cognitive intentionality. Expressivity, as that which enables and expresses the change of perceived
stimuli in the mind of the organism, can only be said to be part of the behavior of the organism to the
extent that it is implemented by subject who has or is in possession of the body which implements it.
While every form of living behavior is defined by this double-sidedness of being and having, it is the
having specifically which gives the bodily behavior the appearance of being the possession of an entity
which exceeds this physical body. As such, the conscious form of instrumentality, as a form of having
which is not determined as a reaction to any specific stimuli and thus capable of failing should the
situation to which it is a response be unanswerable, can thus lead to a form of expression which itself
not a consequence of the preceding stimuli, that is, which does not illustrate a change in perceptive
awareness from one thing to the next. The failure of the instrumental stance towards ones body from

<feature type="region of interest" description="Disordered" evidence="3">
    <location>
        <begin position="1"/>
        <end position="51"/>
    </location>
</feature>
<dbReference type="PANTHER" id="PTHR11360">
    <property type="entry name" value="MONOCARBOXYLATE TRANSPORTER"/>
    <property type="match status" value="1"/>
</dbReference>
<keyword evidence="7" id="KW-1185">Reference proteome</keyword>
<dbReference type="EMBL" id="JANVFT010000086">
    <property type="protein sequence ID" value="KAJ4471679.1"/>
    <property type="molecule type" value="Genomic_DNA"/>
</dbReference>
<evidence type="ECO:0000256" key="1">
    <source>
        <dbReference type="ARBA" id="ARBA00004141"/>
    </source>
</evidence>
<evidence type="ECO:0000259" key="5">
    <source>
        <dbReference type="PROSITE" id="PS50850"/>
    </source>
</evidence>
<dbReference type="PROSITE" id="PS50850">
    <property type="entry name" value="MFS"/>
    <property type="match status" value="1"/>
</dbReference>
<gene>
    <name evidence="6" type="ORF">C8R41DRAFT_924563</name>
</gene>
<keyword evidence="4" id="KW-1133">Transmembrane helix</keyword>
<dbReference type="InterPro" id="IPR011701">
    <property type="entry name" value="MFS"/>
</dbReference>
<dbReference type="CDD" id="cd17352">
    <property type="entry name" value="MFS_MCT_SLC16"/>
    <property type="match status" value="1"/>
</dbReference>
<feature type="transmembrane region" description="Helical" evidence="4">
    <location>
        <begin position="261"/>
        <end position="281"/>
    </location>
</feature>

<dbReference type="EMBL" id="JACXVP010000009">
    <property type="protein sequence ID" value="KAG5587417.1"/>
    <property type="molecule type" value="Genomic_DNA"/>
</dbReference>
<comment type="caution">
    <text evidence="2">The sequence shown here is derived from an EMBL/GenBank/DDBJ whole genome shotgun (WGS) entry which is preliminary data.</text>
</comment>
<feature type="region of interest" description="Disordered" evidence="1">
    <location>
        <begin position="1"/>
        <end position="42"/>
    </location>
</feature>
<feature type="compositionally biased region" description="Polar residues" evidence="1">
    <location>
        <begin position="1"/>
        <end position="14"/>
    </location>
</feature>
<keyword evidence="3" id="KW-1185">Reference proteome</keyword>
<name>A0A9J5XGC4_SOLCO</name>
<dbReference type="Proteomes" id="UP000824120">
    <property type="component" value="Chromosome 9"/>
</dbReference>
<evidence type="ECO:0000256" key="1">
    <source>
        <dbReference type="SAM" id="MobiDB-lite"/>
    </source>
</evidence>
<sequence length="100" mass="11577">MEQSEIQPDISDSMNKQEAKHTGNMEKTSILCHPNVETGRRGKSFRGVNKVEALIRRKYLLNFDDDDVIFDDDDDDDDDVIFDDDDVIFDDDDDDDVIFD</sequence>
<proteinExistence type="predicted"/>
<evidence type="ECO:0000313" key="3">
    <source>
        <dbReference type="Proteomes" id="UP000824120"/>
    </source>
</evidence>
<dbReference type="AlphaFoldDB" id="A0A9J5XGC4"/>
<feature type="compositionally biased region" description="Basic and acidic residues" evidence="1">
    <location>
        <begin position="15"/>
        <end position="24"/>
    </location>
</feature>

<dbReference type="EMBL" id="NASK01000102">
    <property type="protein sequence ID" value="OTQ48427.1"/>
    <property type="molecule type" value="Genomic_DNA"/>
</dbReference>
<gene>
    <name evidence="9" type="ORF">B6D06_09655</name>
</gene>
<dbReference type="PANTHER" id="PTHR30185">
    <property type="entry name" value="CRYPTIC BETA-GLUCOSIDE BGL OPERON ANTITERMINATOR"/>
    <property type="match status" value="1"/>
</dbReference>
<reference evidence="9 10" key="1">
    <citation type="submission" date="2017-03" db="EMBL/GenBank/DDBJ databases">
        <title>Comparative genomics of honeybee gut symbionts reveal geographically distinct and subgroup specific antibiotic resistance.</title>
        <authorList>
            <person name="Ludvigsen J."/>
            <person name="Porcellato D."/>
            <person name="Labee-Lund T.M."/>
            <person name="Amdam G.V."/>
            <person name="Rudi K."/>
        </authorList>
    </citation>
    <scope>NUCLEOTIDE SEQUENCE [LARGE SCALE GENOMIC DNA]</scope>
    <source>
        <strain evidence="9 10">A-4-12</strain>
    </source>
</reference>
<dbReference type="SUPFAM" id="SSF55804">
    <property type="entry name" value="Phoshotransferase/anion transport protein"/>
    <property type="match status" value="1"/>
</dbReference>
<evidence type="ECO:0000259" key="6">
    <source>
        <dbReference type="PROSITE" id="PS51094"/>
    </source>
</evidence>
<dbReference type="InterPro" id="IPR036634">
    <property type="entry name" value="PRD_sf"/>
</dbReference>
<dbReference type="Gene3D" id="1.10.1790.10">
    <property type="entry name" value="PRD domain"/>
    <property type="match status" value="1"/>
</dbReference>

within ones body to produce a corresponding answer to the situation which it perceives thus implies
that the expressivity to which it must lead will thus fail to be appear as a transition from one perceived
situation to the next. The expressivity exercises its function as returning the human being to the state in
which can be affected by stimuli, but fails to be seen as the behavior of an extra-physical mind to which
it is subject. In precisely this sense, the mind disappears from the body in laughing and crying, the two
main expressions which results from mans confrontation with unanswerable situations, and behavior
appears as a mechanical, merely bodily reaction, like sneezing or scratching.